Herlong is currently in his fifth year on the nonpartisan school board, having been re-elected in 2002.
Herlong paints himself as a “George Bush Republican,” and was actually recruited to run in 1998 as a Democrat for the seat Inglis vacated to run for the Senate.
Inglis held the seat from 1992 to 1998. That year he lost to Sen. Fritz Hollings (D) 53 percent to 46 percent.
Inglis showed $112,000 raised with $138,000 in the bank through March 31; Herlong said he had raised $57,000 in that period.
The strongly Republican Up Country district is open as a result of Rep. Jim DeMint’s (R) decision to abide by his three-term-limit pledge; he will run against Hollings in 2004.
Daniels Files for Office, But Won’t Say Which
New York Secretary of State Randy Daniels (R), a rising star in state politics, filed papers last week to set up a statewide campaign committee, which enables him to begin raising money. But he did not specify what office he would be seeking — or when.
Daniels, the highest-ranking black official in Gov. George Pataki’s (R) administration, has been touted as a candidate for governor or as an opponent to Sen. Charles Schumer (D) next year. He is a former television journalist who also worked as an aide to several Democratic politicians.
Under state election law, even though he can begin raising money, Daniels does not have to specify what office he is seeking until June of the election year he is running in, according to the Albany Times-Union.
Daniels is thought to be Pataki’s leading choice to replace him in 2006, if he doesn’t seek a fourth term. Former New York Mayor Rudolph Giuliani, Rep. John Sweeney, Erie County Executive Joel Giambra and state Sen. Michael Balboni are also considered possible GOP contenders.
Nelson Launches Early Attack on Gov. Johanns
Sen. Ben Nelson (D) used a local party dinner to launch the first verbal jab of a potential 2006 Senate race against Gov. Mike Johanns (R).
“Education is now a casualty instead of a priority,” Nelson said. “We deserve better than this.”
Johanns has served as the state’s governor since 1998 and is widely seen as the strongest Republican challenger to Nelson in 2006. He won re-election in 2002 with 69 percent.
Nelson himself served as governor from 1990 to 1998. In 1996, he lost a surprising race to Sen. Chuck Hagel (R) but bounced back in 2000 to win the open seat of retiring Sen. Bob Kerrey (D) with 51 percent.
Nebraska is one of the strongest Republican states in the union, providing George W. Bush with a 29-point victory in 2000. Nelson is the only Democrat in a statewide post.
House Redistricting Likely Headed to Court
While negotiations between state lawmakers are still under way, it appears likely that the makeup of Maine’s two Congressional districts will again be decided by the state Supreme Court.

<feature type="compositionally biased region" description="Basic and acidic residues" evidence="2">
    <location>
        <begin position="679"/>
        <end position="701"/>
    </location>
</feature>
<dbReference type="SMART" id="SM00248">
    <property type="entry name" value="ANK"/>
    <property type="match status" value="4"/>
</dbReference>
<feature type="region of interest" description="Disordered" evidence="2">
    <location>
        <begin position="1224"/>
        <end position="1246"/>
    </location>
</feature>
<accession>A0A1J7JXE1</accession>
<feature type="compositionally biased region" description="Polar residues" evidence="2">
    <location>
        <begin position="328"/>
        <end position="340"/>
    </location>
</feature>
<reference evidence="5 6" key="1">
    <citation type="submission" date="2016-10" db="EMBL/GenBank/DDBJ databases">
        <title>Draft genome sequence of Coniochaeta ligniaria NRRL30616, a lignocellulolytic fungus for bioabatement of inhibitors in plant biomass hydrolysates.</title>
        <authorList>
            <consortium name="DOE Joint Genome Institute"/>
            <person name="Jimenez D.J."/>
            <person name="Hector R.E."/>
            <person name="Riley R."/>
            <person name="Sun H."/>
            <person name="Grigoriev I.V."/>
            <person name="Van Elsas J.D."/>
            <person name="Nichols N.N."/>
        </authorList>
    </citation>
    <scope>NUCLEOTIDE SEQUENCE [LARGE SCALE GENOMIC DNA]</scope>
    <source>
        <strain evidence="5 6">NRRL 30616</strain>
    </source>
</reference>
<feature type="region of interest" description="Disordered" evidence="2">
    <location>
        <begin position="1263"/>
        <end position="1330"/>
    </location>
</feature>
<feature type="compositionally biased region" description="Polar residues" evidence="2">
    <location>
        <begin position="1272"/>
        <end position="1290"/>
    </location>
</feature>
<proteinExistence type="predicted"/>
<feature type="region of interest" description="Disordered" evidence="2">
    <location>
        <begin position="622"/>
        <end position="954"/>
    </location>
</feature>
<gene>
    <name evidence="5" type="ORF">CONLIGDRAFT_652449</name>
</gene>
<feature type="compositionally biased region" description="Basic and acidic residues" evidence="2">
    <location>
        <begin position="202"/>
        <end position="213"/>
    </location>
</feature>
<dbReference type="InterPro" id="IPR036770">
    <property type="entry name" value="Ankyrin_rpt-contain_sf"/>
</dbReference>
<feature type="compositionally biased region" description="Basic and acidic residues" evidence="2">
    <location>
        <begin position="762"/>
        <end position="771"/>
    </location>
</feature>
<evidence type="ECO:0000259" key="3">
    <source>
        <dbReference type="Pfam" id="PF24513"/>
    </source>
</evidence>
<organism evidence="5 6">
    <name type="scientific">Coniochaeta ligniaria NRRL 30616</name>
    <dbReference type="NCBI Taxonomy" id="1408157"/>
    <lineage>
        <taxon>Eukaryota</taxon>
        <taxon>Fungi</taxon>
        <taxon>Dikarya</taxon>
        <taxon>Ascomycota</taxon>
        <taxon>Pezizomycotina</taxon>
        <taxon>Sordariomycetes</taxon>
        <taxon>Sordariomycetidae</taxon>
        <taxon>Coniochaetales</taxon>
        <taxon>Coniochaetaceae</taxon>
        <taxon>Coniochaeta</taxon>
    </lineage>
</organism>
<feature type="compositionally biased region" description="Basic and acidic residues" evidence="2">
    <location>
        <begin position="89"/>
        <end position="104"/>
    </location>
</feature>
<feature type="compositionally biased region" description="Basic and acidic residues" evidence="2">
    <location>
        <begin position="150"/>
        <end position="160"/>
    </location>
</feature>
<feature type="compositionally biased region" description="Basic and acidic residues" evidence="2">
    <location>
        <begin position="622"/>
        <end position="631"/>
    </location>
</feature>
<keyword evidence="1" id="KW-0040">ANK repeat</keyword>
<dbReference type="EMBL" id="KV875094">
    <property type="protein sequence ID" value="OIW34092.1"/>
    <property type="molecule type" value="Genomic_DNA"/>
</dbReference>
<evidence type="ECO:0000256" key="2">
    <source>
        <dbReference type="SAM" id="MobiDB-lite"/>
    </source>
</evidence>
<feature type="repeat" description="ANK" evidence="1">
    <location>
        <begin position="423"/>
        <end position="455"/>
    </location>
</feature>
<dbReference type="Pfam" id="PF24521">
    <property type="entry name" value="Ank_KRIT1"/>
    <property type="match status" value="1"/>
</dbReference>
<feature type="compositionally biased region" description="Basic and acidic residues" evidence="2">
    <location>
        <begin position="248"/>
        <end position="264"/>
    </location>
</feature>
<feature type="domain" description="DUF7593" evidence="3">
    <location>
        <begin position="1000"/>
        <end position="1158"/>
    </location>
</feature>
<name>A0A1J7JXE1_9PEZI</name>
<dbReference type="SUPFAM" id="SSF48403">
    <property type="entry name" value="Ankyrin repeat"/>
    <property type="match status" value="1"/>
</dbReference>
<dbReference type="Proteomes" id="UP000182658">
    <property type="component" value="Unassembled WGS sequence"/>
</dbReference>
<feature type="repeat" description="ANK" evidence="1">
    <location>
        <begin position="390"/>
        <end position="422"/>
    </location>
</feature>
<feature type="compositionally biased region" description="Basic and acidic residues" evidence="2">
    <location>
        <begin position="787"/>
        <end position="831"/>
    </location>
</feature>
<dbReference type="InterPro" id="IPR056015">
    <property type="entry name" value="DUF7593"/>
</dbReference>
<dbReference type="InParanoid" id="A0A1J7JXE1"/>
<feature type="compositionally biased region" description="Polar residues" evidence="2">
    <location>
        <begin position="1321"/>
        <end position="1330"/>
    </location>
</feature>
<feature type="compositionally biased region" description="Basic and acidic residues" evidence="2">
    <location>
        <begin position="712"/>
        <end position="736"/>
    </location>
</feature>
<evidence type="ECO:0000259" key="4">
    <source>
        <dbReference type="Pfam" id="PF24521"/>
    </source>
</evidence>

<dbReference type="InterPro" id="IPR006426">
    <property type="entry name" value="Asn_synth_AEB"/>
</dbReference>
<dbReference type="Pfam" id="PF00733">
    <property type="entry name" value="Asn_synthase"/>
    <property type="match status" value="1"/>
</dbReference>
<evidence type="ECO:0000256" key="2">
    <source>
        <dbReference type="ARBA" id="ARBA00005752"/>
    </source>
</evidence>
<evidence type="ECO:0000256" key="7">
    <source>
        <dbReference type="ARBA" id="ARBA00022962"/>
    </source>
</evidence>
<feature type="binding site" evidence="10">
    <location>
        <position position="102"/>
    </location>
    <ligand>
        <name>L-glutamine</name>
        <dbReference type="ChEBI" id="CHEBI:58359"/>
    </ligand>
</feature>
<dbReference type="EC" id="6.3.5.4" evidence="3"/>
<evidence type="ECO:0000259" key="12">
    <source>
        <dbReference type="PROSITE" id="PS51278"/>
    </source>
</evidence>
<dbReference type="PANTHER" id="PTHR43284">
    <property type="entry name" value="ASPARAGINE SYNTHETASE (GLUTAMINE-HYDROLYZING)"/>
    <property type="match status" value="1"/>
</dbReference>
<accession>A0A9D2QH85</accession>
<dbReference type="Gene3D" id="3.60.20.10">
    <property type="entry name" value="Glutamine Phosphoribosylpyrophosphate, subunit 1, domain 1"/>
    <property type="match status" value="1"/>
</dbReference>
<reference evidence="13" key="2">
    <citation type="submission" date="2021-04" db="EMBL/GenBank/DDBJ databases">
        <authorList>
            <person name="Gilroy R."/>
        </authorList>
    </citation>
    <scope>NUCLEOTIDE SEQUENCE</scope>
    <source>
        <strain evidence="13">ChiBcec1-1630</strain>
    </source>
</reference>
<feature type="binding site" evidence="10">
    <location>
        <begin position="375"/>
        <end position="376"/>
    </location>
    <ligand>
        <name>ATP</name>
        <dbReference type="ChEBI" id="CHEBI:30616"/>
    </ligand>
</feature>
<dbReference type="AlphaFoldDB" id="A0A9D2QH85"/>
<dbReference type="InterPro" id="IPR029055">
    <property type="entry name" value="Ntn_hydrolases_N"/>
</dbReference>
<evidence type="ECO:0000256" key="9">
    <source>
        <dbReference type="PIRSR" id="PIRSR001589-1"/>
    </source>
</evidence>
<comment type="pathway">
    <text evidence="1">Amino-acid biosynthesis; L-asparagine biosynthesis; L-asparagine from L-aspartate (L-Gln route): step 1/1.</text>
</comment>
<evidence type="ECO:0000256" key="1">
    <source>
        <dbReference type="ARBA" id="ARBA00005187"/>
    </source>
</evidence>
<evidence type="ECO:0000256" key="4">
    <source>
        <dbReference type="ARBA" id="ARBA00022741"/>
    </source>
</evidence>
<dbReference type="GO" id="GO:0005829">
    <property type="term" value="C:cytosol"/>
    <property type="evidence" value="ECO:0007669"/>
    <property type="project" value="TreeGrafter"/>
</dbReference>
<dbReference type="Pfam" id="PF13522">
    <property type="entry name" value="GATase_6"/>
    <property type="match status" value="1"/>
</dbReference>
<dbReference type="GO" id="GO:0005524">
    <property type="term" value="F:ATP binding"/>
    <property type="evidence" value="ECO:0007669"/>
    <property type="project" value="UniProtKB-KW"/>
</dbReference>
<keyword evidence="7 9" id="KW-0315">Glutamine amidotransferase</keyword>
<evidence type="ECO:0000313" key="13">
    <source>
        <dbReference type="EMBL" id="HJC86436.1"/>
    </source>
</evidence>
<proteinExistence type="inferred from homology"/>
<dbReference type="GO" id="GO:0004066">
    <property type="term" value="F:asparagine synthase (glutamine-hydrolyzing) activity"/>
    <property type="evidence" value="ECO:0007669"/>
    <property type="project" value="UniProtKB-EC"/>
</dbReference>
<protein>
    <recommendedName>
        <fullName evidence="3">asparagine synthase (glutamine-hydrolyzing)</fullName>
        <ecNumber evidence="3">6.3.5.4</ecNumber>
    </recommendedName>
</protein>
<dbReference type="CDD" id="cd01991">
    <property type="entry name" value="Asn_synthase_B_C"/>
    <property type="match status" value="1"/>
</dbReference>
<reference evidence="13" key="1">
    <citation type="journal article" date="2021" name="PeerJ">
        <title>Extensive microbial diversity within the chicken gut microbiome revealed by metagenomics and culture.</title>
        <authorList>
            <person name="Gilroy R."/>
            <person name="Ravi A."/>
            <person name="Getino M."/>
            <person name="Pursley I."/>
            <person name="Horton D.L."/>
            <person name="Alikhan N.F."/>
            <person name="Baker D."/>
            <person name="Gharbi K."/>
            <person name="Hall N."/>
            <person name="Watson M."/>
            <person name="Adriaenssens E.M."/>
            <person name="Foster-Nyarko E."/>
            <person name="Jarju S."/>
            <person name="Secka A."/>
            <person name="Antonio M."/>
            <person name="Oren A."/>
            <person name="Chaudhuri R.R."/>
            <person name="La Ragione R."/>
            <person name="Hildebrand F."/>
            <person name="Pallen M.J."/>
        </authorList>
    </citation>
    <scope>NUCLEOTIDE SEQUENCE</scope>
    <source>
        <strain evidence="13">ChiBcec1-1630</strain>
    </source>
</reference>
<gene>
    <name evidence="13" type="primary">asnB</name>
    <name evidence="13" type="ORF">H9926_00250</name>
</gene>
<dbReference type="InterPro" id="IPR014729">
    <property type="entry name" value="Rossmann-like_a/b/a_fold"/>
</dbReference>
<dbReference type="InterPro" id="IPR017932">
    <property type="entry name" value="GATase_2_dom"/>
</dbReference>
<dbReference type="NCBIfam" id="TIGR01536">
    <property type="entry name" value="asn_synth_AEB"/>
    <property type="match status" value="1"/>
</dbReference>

The deadline for the state redistricting commission to approve new lines passed last week, with the panel still sharply divided.
On a party-line vote, the commission narrowly approved a Democratic plan for district lines. But the map is unlikely to pass muster with Republicans in the Democratically controlled state Legislature, where a two-thirds vote is required for approval. The neutral chairman of the 15-member commission voted with Democrats to approve the plan.
The Democratic plan would shift some voters from Rep. Tom Allen’s (D) southern 1st district into the vastly rural and sparsely populated northern 2nd district, causing only minimal changes to the current district outlines.
A Republican plan would twist the two districts to an east-west configuration. Democrats charge that this proposal would make freshman Rep. Mike Michaud’s (D) marginal 2nd district more GOP-friendly.
If the Legislature is unable to agree on a map, the task of approving new Congressional boundaries would move to the state Supreme Court, the same body that drew the existing lines after the Legislature deadlocked a decade ago. The court would have to issue a decision by the end of June.
Maine is the last state in the country to complete redistricting because by law the state is not required to redraw district lines until the third year of each decade.
Cummings Won’t Run For Mayor of Baltimore
Despite a favorable Democratic primary calendar, Rep. Elijah Cummings (D) said through a spokesman this week that he will not run for mayor of Baltimore in 2003 — or 2004.
Although Cummings is occasionally rumored to be interested in running for mayor of his hometown, “he does plan on staying in Congress for now,” spokeswoman Devika Koppikar said.
Thanks to a dispute in the Maryland General Assembly that was not resolved before the Legislature adjourned Monday night, the party primaries for city offices in Baltimore will be held this September — 14 months before the general election. That would have allowed Cummings to run in the Democratic mayoral primary without having to sacrifice his safe House seat.
Although Baltimore Mayor Martin O’Malley (D) is a rising star in Maryland politics, some black leaders in the majority-black city have been disenchanted with his administration and have been casting about for a challenger to unify behind. Cummings would have been their dream candidate, but Koppikar said her boss and O’Malley “have a good working relationship.”
Now, with such an early primary date, it will be difficult for anyone in the Democratic primary to raise enough money to gain any traction against O’Malley. And a Republican is all but doomed in the heavily Democratic city.